We both cried out as we came, and the aftermath was just as powerful as I held her in my arms.
Once we’d cleaned up and put minimal clothing on—me in athletic shorts, and her in my t-shirt, I served us both dinner…which was shockingly edible after being left in that oven for an hour.
“Thank you.” Her voice was as soft and sweet as she was.
“For sharing yourself with me.”
“Anything of mine is yours, Liberty. It’s all yours.” My lips pursed.
“Oh, God, what now?” Her eyes narrowed.
“In that spirit of everything of mine being yours…” I took a deep breath and readied my heart for rejection. “Will you please, for the love of God, let me buy you a new car? That thing doesn’t even have airbags, and you’re driving around on the highway. And it’s not just about the baby—”
“It’s about you. Because I won’t survive it if some asshole hits you and you get hurt all because you’re being stubborn about me buying you—”
“Nixon, I said, ‘Yes.’” She grinned.
I stilled, my thoughts trickling back to that new pickup truck that sat at my parents, unwanted and undriven. “Yes?”
She ran her fingers through my hair. “I get it. Why you need to feel like you’ve protected our little girl…and me. I get it. So, yes.”
“Holy shit, I just fell in love with you all over again.” I kissed her soundly. “I’m thinking something along the lines of an M-1 tank.”
“Don’t push your luck.” She laughed.
“Fine. Armored truck it is.”
That only made her laugh harder.
“What is the specific problem from your viewpoint?” I asked as I crossed one leg over the other. Dr. Bernard sat observing in a leather chair in the corner across the room, the client seated before me.
As I was nearing the month mark on my internship here at the sister company for Breaking Boundaries in the city, she’d felt comfortable allowing me to take lead on a case with her as an observer. Lucky for me, this counted for the practice hours necessary to earn my degree. By the end of May I’d earn the degree that would allow me to practice on my own. I just would’ve preferred earning these credit hours with an overseas internship since that was my main goal anyway. But, I still beyond appreciated Dr. Bernard’s support.
“My viewpoint?” he asked, rubbing his palms back and forth. The kid was barely twenty and was here in the States on a student visa.
“Yes,” I said, keeping my tone soft as I jotted down notes in my notebook. “Everyone has a different perspective, and today you’ve made great strides in informing me on what your parents back home think of your time here, but you haven’t delved into your own personal feelings on the subject.”
He weighed my words for a moment, and I kept quiet, allowing his mind to change directions from outer to inner. “I guess the problem is I’m breaking tradition,” he said. “No one in my family has ever pursued a career in the arts. They’re all doctors or scientists or mathematicians. And while I want to chase my passions, the last thing I want to do is feel guilty for it. It means something to me, to my family…tradition. So by me breaking it, I feel like I’m breaking their trust.”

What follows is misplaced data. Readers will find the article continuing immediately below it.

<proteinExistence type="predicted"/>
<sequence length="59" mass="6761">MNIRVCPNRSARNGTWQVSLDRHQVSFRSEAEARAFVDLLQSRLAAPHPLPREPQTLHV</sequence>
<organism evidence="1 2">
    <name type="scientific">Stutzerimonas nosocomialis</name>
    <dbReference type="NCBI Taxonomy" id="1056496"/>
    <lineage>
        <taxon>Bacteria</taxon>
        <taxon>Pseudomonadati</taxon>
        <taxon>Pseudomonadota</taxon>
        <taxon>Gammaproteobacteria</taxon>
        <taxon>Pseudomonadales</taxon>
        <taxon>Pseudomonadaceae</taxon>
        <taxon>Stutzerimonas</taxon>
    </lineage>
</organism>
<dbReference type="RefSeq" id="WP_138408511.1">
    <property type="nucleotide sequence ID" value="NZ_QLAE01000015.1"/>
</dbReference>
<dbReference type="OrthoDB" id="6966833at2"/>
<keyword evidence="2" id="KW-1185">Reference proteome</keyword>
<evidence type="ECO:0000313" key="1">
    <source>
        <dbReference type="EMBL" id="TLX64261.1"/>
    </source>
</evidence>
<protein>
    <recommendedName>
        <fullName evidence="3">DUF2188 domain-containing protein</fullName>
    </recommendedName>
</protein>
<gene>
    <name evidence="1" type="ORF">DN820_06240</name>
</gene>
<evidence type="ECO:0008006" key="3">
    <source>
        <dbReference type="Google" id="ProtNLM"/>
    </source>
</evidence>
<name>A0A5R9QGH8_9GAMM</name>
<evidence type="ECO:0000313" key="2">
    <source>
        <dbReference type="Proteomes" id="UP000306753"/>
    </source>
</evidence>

I hurried to write down his thoughts so I could revisit them before our next session. “That’s understandable,” I said. “And it takes a great deal of courage to seek help on sorting out these issues of guilt and blame.”
He nodded, blowing out a tight breath. “Thank you,” he said, his voice accented. “Therapy,” he continued, “is not common among my family either.”
“So you’re going two for two,” I said playfully. “Very bold.”
A wide smile stretched his lips, and it met his eyes.
“Let me ask you this,” I said. “Do the feelings of guilt outweigh your confidence in your chosen career aspirations?”
He furrowed his brow for a moment, then shook his head. “No,” he said the word almost as if it were a surprise in itself.
A soft crash of waves radiated from the sound machine on the desk next to me, and I offered him a genuine smile as I stood from my chair. He shook my outstretched hand, his shoulders looser than they’d been when he’d walked in.
“Next week let’s dive into the ways we can alleviate the guilt while also finding ways to inform your family of the importance and courage in your decision about your future.”
“Sounds good,” he said, dropping my hand and heading for the door. He flashed Dr. Bernard a satisfied look before shutting the door behind him.
I exhaled, my nerves untangling a bit.
“That was fantastic,” Dr. Bernard said as she rose from her chair to meet me in the middle of her office.
“Thank you,” I said, smoothing a hand over my growing belly. My lower back ached something fierce. “I have to admit, I was a little nervous.”